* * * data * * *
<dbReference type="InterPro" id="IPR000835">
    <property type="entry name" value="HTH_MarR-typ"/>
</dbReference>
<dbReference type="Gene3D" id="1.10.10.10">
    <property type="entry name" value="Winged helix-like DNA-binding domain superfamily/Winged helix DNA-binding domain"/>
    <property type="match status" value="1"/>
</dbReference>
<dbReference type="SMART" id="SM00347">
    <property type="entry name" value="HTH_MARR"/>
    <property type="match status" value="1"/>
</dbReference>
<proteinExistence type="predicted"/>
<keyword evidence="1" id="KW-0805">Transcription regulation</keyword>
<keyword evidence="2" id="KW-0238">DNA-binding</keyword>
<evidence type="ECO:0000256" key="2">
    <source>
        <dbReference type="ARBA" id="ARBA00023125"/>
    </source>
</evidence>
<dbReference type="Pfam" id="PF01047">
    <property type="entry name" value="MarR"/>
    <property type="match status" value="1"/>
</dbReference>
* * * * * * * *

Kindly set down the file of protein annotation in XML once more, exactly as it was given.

<dbReference type="InterPro" id="IPR000835">
    <property type="entry name" value="HTH_MarR-typ"/>
</dbReference>
<dbReference type="Gene3D" id="1.10.10.10">
    <property type="entry name" value="Winged helix-like DNA-binding domain superfamily/Winged helix DNA-binding domain"/>
    <property type="match status" value="1"/>
</dbReference>
<dbReference type="SMART" id="SM00347">
    <property type="entry name" value="HTH_MARR"/>
    <property type="match status" value="1"/>
</dbReference>
<proteinExistence type="predicted"/>
<keyword evidence="1" id="KW-0805">Transcription regulation</keyword>
<keyword evidence="2" id="KW-0238">DNA-binding</keyword>
<evidence type="ECO:0000256" key="2">
    <source>
        <dbReference type="ARBA" id="ARBA00023125"/>
    </source>
</evidence>
<dbReference type="Pfam" id="PF01047">
    <property type="entry name" value="MarR"/>
    <property type="match status" value="1"/>
</dbReference>